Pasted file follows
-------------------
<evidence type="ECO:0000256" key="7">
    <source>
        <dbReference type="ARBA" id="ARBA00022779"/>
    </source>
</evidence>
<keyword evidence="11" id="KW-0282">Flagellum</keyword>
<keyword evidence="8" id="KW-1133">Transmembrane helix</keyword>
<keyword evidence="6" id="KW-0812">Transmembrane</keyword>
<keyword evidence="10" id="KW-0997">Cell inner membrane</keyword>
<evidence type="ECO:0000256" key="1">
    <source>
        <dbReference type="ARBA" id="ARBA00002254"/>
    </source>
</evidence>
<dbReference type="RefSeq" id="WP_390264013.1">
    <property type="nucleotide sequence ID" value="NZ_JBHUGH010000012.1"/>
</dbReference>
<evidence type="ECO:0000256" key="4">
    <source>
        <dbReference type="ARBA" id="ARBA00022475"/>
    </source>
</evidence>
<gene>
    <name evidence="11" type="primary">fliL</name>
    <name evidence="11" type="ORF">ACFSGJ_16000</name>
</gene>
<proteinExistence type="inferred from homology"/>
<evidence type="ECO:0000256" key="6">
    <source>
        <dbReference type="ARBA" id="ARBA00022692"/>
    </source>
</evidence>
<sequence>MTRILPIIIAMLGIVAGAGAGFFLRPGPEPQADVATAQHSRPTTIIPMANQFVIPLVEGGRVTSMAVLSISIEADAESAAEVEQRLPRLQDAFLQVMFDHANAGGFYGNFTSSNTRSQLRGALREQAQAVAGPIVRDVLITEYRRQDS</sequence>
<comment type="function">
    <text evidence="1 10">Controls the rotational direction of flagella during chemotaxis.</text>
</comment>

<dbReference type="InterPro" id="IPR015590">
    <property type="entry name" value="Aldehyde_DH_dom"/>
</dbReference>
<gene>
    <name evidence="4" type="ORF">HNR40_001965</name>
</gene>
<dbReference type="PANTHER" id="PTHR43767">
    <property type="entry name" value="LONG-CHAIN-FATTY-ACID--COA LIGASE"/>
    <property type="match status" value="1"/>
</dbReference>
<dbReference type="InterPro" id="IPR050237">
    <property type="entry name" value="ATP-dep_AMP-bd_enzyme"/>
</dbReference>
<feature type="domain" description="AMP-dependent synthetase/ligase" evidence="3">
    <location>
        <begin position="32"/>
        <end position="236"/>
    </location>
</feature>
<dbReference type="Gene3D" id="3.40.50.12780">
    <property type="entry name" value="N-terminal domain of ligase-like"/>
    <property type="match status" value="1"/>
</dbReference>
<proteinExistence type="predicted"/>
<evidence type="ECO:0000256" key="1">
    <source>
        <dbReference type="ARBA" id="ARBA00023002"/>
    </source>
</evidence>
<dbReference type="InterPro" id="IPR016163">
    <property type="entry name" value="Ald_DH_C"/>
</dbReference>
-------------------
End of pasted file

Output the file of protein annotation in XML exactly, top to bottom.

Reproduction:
<evidence type="ECO:0000256" key="7">
    <source>
        <dbReference type="ARBA" id="ARBA00022779"/>
    </source>
</evidence>
<keyword evidence="11" id="KW-0282">Flagellum</keyword>
<keyword evidence="8" id="KW-1133">Transmembrane helix</keyword>
<keyword evidence="6" id="KW-0812">Transmembrane</keyword>
<keyword evidence="10" id="KW-0997">Cell inner membrane</keyword>
<evidence type="ECO:0000256" key="1">
    <source>
        <dbReference type="ARBA" id="ARBA00002254"/>
    </source>
</evidence>
<dbReference type="RefSeq" id="WP_390264013.1">
    <property type="nucleotide sequence ID" value="NZ_JBHUGH010000012.1"/>
</dbReference>
<evidence type="ECO:0000256" key="4">
    <source>
        <dbReference type="ARBA" id="ARBA00022475"/>
    </source>
</evidence>
<gene>
    <name evidence="11" type="primary">fliL</name>
    <name evidence="11" type="ORF">ACFSGJ_16000</name>
</gene>
<proteinExistence type="inferred from homology"/>
<evidence type="ECO:0000256" key="6">
    <source>
        <dbReference type="ARBA" id="ARBA00022692"/>
    </source>
</evidence>
<sequence>MTRILPIIIAMLGIVAGAGAGFFLRPGPEPQADVATAQHSRPTTIIPMANQFVIPLVEGGRVTSMAVLSISIEADAESAAEVEQRLPRLQDAFLQVMFDHANAGGFYGNFTSSNTRSQLRGALREQAQAVAGPIVRDVLITEYRRQDS</sequence>
<comment type="function">
    <text evidence="1 10">Controls the rotational direction of flagella during chemotaxis.</text>
</comment>

<dbReference type="InterPro" id="IPR015590">
    <property type="entry name" value="Aldehyde_DH_dom"/>
</dbReference>
<gene>
    <name evidence="4" type="ORF">HNR40_001965</name>
</gene>
<dbReference type="PANTHER" id="PTHR43767">
    <property type="entry name" value="LONG-CHAIN-FATTY-ACID--COA LIGASE"/>
    <property type="match status" value="1"/>
</dbReference>
<dbReference type="InterPro" id="IPR050237">
    <property type="entry name" value="ATP-dep_AMP-bd_enzyme"/>
</dbReference>
<feature type="domain" description="AMP-dependent synthetase/ligase" evidence="3">
    <location>
        <begin position="32"/>
        <end position="236"/>
    </location>
</feature>
<dbReference type="Gene3D" id="3.40.50.12780">
    <property type="entry name" value="N-terminal domain of ligase-like"/>
    <property type="match status" value="1"/>
</dbReference>
<proteinExistence type="predicted"/>
<evidence type="ECO:0000256" key="1">
    <source>
        <dbReference type="ARBA" id="ARBA00023002"/>
    </source>
</evidence>
<dbReference type="InterPro" id="IPR016163">
    <property type="entry name" value="Ald_DH_C"/>
</dbReference>